What is a bridge?
A bridge is a dental appliance that replaces one or more
natural missing teeth, thereby "bridging" the space
between two teeth. Fixed bridges are cemented into place next to
the "abutment" teeth--the surrounding teeth on either
side of the space, or "span." Unlike removable partial
dentures, fixed bridges cannot be taken out of the mouth by the
A fixed bridge is a device that typically consists of three
units--a pontic (a false tooth) fused between two crowns that
are cemented onto the abutment teeth.
Who should get a bridge?
If you are missing any teeth and are committed to maintaining
good oral hygiene practices, you may be a good candidate for a
bridge. A bridge is the most natural choice to fill the space in
your mouth left by missing teeth.
If left unfilled, this space
can cause the surrounding teeth to drift out of position and can
cause teeth and gums to become more susceptible to tooth decay
and gum disease that can cause further tooth loss.
| correct an altered bite|
|improve your chewing ability
| safeguard your appearance |
|prevent the collapse of your facial features that can cause
premature wrinkles and age lines|
What type of bridges are there?
| Besides traditional bridges, another popular design is the
resin bonded or "Maryland" bridge, primarily used for
the front teeth. This is usually the most economical choice when
the abutment teeth are healthy and don't contain large fillings.
The pontic is fused to metal bands that can be bonded to the
abutment teeth with a resin cement and hidden from view,
reducing the amount of preparation on the adjacent teeth.|
|A cantilever bridge may be used if there are teeth on only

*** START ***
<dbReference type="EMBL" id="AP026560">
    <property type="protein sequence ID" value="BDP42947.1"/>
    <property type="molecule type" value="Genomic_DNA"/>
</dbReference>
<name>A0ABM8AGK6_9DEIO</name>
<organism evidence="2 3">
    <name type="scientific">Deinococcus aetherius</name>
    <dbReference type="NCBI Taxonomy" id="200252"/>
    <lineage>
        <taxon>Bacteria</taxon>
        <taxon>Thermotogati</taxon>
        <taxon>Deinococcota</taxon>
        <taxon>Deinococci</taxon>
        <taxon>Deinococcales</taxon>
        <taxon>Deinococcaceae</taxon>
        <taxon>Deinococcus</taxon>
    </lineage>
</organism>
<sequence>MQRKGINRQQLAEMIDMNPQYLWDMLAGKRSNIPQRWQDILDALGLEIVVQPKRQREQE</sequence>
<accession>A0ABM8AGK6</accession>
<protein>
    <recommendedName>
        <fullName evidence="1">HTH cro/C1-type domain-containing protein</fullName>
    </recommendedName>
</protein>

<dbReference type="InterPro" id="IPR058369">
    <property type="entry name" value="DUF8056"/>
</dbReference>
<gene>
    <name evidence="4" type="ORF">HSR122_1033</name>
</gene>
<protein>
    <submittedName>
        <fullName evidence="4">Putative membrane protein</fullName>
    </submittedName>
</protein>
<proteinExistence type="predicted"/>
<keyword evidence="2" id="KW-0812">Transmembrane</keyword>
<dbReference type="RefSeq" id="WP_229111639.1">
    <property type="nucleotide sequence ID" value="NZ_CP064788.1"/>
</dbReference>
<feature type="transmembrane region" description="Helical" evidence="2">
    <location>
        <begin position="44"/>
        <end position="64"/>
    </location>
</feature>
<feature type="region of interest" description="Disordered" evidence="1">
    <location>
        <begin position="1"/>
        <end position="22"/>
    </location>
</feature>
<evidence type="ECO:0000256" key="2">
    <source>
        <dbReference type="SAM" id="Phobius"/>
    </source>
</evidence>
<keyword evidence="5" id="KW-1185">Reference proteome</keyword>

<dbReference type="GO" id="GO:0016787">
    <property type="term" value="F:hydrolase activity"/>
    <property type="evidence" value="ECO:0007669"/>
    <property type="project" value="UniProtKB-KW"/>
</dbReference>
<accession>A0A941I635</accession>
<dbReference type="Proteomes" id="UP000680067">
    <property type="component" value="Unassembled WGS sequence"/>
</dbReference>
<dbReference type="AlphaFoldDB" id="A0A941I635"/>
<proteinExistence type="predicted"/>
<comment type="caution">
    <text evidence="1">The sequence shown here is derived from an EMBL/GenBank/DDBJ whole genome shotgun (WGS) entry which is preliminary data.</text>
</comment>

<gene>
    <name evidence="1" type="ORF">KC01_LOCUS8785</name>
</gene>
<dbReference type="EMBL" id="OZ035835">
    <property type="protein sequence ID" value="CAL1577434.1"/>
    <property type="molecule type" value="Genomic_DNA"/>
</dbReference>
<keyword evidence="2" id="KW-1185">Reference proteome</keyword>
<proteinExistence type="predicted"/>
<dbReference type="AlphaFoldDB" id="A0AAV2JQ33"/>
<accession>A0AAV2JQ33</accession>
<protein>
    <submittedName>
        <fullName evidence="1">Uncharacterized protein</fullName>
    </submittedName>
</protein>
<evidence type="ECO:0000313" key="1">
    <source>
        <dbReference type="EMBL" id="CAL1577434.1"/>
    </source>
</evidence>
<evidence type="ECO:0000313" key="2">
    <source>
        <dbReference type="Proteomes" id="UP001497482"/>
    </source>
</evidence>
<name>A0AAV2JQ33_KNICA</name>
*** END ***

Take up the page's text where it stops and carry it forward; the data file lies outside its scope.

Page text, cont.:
one side of the span. This involves anchoring the pontic to one
side over one or more natural, adjacent teeth. |
| If there are no
adjacent teeth to act as anchors, your dentist may recommend an
implant--a metal post that is surgically imbedded into the bone
and capped with a crown as an abutment. |
| In some cases where the
span is large, your dentist may recommend a removable partial
denture or even an implant-supported prosthesis.|
What procedures are involved?
- For a traditional fixed bridge, the first appointment
consists of the dentist reducing the adjacent abutment teeth
that will act as anchors. Impressions are made, from which a
metal framework, including the pontic, is created.
- By the second
appointment, the final bridge is fitted over the teeth.
The total treatment time is usually between two or four
weeks, depending on the type of bridge. However, because it is
often difficult to match the natural shade of your teeth, the
treatment time may be longer.
How do I care for a bridge?
With a bridge, it is more important than ever to brush, floss
and see your dentist regularly. If you do not control the
buildup of food debris and plaque--the sticky film of bacteria
formed from food acids--your teeth and gums can become infected,
requiring further treatment and resulting in possible loss of
Your dentist may also recommend using floss
threaders that help remove bacteria from hard to reach spaces
between the bridge and adjacent teeth and gums.
If you maintain optimal oral hygiene care, you can expect
your fixed bridge to last as many as 8-10 years, or even longer.
Robert Margolin, DDS, FAGD;
"An Update on Conventional Fixed Bridges Part 1: Patient
Assessment and Selection," by D.L. Gutteridge, et al.,
Dental Update, April 1994;
Inlays, Crowns and Bridges, by Leslie C. Howe, et. al.,
Butterworth-Heinemaann Ltd., 1993;
"Crown and Bridge Procedures: Success Begins with Home
Care," GP, Dec. 1992;
Change Your Smile, by Ronald E. Goldstein, DDS,
Quintessence Publishing Co., Inc., 1988;
"Fixed Bridges and Crowns," American Dental